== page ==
5:13pm

Mon March 18, 2013
All Tech Considered

Can 'Smart Gun' Technology Help Prevent Violence?

Originally published on Mon March 18, 2013 5:54 pm

This 9 mm semi-automatic handgun is configured with transducers in its handle that can detect the grasp of an authorized user.
New Jersey Institute of Technology AP

For years, many have dreamed of so-called smart guns, weapons that know their rightful owner and won't fire in the wrong hands. Think James Bond's gun in Skyfall.

A few major gun makers experimented with smart guns in the 1990s, but none came to market. Since then, it's been the domain of entrepreneurs and inventors.

Developers And Technologists

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4:43pm

Mon March 18, 2013
Europe

Confidence In Cyprus Banks Falters As Government Proposes Deposit Tax

Originally published on Mon March 18, 2013 5:54 pm

Cyprus is facing a run on its banks after the government proposed taxing bank deposits. The government has put off a vote on the plan in a bid to calm things down. Banks are set to re-open on Thursday after a bank holiday was declared on Monday.

4:43pm

Mon March 18, 2013
Law

Supreme Court Tests Limits Of Voter Registration Law

Originally published on Mon March 18, 2013 6:57 pm

Arizona Attorney General Thomas Horne talks with reporters outside the U.S. Supreme Court after oral arguments in the case challenging Arizona's voter registration law on Monday.
Chip Somodevilla Getty Images

The U.S. Supreme Court heard arguments Monday in a case that seeks to redefine a federal law aimed at streamlining the nation's voter registration process.

Congress enacted the law 20 years ago after it found that 40 percent of eligible voters were not registered to vote. Under the 1993 National Voter Registration Act, people can register by mail to vote in federal elections using a standard federal form. The form, among other things, asks prospective voters whether they are U.S. citizens and requires them to sign to the statement, under penalty of perjury.

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4:40pm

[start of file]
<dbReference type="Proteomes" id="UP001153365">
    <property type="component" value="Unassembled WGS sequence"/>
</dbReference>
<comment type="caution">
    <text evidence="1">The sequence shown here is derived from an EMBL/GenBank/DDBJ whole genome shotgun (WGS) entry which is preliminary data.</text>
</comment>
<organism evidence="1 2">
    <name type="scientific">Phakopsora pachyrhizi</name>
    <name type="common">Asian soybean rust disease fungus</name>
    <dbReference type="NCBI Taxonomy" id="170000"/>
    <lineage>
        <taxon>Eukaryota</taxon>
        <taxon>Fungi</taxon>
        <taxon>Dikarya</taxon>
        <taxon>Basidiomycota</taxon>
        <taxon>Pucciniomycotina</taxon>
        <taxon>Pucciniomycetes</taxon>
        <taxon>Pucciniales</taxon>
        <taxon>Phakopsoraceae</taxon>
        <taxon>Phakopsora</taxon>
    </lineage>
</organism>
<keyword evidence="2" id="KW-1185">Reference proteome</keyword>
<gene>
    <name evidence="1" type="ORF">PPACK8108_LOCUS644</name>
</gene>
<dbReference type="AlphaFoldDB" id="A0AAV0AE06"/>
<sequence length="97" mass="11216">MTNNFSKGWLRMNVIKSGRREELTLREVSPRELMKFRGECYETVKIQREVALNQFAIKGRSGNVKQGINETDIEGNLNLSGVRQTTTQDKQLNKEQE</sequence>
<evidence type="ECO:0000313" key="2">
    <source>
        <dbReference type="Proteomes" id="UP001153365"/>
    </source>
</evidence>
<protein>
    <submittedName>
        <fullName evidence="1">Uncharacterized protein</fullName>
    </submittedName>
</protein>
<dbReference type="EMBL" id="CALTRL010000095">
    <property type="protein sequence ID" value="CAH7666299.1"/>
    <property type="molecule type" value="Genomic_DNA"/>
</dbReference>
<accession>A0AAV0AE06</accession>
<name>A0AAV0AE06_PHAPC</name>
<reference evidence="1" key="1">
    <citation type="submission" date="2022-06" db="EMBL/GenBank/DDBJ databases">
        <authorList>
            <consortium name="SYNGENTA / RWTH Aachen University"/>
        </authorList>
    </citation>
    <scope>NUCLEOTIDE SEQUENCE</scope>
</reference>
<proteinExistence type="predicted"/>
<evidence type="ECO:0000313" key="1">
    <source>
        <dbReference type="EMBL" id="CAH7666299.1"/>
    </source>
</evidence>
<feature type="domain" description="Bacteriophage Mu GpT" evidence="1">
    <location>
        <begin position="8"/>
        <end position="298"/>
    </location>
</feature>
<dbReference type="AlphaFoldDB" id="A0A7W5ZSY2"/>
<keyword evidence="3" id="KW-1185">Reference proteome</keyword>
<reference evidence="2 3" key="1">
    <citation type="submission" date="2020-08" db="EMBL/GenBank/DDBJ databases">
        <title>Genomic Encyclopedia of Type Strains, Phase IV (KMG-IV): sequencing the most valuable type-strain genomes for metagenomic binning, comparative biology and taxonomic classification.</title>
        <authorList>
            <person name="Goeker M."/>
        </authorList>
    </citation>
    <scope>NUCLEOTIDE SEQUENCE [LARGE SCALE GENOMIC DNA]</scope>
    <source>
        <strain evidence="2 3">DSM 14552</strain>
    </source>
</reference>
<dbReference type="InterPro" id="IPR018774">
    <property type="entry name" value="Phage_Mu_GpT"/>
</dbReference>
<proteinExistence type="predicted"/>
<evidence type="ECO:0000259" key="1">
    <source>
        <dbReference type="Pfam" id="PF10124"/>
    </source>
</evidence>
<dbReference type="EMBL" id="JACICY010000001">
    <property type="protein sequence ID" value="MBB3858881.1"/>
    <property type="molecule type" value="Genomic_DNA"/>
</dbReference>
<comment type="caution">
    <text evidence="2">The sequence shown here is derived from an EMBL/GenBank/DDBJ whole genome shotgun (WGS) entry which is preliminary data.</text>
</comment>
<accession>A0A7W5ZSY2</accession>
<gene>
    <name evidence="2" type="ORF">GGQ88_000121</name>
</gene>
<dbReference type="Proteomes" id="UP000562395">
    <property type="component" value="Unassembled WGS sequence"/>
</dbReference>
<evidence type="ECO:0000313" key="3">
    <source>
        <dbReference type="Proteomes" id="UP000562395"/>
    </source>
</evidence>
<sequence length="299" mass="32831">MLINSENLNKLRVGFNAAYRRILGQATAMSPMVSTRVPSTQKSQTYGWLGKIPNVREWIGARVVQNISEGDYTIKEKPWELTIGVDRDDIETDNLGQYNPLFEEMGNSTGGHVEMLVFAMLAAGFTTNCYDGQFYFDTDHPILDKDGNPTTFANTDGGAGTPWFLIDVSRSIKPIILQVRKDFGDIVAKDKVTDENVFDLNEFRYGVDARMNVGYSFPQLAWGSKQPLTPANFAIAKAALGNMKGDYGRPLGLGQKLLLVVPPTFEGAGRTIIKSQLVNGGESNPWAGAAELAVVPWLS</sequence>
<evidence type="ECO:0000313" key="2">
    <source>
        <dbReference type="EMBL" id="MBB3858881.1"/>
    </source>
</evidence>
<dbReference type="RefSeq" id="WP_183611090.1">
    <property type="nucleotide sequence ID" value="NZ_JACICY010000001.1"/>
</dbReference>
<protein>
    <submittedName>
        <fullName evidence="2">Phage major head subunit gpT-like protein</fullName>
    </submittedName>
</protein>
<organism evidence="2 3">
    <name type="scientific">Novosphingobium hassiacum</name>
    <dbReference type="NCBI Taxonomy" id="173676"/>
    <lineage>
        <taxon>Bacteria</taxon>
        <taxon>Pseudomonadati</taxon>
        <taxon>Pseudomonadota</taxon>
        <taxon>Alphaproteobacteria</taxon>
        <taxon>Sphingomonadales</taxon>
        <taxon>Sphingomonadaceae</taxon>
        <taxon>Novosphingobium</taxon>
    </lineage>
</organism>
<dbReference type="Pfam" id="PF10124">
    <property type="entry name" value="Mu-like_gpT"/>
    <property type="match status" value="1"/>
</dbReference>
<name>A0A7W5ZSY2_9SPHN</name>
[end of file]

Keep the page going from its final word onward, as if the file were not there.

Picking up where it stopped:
Mon March 18, 2013
The Two-Way

FBI Says It Knows Who's Behind Biggest Art Museum Heist In History

Originally published on Tue March 19, 2013 7:51 pm

Rembrandt, A Lady and Gentleman in Black, 1633. Oil on canvas, 131.6 x 109 cm. Inscribed at the foot: Rembrandt.ft: 1633. This monumental work hung in a prominent spot in the Dutch Room, visible through its windows overlooking the court. Rembrandt completed this work in his second year in Amsterdam in 1632.
FBI

The FBI says it believes it knows who perpetrated the biggest art museum heist in history.

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4:28pm

Mon March 18, 2013
Shots - Health News

29 States Get F On Disclosure Laws For Health Care Prices

Laws on price transparency get a failing grade in most states.
iStockphoto.com

Wonder why you can't get a straight answer on how much a treatment or test will cost you? One big reason: State laws that allow hospitals and other providers of health care to keep costs hidden until they send you the bill.

A report card on price transparency released Monday gives 29 states an F and seven states a D for policies that keep patients and their families in the dark on prices. The failing grade went to those with practically no transparency requirements.

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4:15pm

Mon March 18, 2013
Business

Why The Crisis In Cyprus May End Up Hurting You Too

Originally published on Wed March 20, 2013 12:28 pm

Cypriots protest an EU bailout deal outside the parliament in Nicosia on Monday. A proposed bailout deal would slap a levy on all Cypriot bank savings.
Patrick Baz AFP/Getty Images